Last week we updated our CLIP of the month to an article on the theme of innovation, as considered through the lens of competition law. Pablo Ibanez Colomo’s articlefocuses on the identification of harm to innovation in competition cases (across the behavioural / merger spectrum). He distinguishes between cases where such analysis has been just one factor among many (referred to as cases where innovation considerations have had an “indirect” role), and cases where “direct” harm to innovation is central.
This academic contribution is timely, as innovation is now a topic at the forefront of debate in competition circles. Last month, Commissioner Vestager gave a speech addressing this topic head-on, in particular in relation to digital markets – the trend of favouring disruptive innovation over repeat innovation by an ‘incumbent’ remains evident.
DG Comp also focuses on innovation in its recently published Competition Merger Brief. The brief notes how innovation concerns have been key in mergers relating to industries as diverse as gas turbines (GE/Alstom) and biosimilar medicines (Pfizer/Hospira). The discussion of the Pfizer/Hospira merger decision (see p.12 of the Merger Brief) is likely to be of particular interest to readers of this blog, as it is the first case in which the Commission has engaged in detail with the markets for biological and biosimilar drugs, concluding that they belong in the same market, but observing considerable differences compared to the dynamic between originator and generic versions of small molecule medicines. (And for those with a deeper interest in this area, Bristows’ own 2015 Biotech Review carried an article (by two of the regular writers on this blog) looking at how innovation, in the form of competition between pipeline products, played a significant role in a couple of earlier mergers – see p.17.)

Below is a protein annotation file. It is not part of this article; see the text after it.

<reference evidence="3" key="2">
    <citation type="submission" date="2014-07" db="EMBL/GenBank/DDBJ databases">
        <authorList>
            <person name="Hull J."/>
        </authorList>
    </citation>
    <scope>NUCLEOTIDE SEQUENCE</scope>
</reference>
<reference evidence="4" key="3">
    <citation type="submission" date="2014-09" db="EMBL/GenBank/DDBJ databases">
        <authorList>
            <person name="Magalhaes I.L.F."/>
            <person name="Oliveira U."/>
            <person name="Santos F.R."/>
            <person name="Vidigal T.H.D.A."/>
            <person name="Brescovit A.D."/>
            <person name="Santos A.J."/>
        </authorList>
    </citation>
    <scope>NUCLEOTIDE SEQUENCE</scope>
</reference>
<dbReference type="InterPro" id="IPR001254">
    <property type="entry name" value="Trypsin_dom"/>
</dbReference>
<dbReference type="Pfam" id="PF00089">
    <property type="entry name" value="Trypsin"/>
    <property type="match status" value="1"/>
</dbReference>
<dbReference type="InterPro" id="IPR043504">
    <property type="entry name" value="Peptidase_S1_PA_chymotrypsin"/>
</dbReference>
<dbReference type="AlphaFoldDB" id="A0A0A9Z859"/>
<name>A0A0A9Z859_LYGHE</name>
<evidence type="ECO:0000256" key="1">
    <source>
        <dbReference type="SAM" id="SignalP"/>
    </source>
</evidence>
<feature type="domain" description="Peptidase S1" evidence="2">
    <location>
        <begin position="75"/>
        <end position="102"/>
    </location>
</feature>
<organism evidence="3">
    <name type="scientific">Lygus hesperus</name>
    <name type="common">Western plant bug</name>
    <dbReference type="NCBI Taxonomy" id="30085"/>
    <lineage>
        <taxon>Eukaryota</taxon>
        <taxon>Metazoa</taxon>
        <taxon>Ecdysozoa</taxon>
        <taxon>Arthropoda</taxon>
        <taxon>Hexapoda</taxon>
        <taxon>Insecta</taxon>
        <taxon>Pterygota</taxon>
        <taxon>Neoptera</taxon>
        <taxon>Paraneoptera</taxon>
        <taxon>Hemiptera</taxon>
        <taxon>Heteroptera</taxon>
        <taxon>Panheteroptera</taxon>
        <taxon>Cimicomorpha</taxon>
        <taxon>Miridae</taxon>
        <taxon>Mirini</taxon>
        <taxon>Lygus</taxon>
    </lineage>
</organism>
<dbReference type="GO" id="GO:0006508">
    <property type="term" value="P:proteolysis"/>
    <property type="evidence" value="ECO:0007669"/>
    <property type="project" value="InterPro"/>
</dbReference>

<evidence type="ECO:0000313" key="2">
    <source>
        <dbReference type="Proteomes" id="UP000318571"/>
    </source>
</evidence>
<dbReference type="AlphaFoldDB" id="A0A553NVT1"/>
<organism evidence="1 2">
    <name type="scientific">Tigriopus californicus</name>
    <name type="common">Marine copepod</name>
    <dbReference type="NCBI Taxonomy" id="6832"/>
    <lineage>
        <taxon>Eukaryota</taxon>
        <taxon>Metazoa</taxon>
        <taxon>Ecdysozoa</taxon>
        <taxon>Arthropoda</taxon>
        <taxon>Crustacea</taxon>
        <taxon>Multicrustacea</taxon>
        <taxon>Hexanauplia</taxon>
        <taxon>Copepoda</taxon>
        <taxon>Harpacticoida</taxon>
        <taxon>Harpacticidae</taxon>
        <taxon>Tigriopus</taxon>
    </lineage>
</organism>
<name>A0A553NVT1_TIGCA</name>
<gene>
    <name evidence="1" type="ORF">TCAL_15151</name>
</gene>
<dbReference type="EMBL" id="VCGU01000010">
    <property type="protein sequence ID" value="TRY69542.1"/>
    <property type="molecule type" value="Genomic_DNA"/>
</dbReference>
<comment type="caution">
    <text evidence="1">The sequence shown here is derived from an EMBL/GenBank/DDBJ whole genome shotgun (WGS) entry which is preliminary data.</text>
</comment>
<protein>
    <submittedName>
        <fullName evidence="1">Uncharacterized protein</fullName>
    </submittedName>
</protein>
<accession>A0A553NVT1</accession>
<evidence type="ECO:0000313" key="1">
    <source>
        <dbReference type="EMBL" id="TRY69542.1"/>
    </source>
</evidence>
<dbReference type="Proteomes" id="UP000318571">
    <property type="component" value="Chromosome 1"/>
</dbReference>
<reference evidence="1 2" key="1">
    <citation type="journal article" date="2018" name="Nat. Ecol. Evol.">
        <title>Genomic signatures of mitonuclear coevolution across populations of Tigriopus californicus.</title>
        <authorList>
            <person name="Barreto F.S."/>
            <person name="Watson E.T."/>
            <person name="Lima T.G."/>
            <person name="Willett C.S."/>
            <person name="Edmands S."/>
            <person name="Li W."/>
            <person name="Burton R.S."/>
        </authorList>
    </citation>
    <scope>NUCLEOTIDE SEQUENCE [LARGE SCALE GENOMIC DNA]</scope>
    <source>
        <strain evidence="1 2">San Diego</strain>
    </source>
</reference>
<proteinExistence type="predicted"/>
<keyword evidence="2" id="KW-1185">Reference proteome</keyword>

The current concern with innovation does not extend only to product innovation, but also encompasses changing business models – another subject which is a particularly hot topic at present – with the CMA’s Alex Chisholm having recently noted the fragility of such innovation, and the challenge of ensuring “an economic and regulatory environment in which new business models and consumer-friendly innovations can emerge and thrive”. It was this concern that late last year led the CMA to reject proposals from Transport for London that would have curtailed the advances made by Uber on London’s taxi scene.
We at the CLIP Board will continue to keep a weather eye on discussions of innovation and competition law – just click on the “innovation” tag on our home page to see more.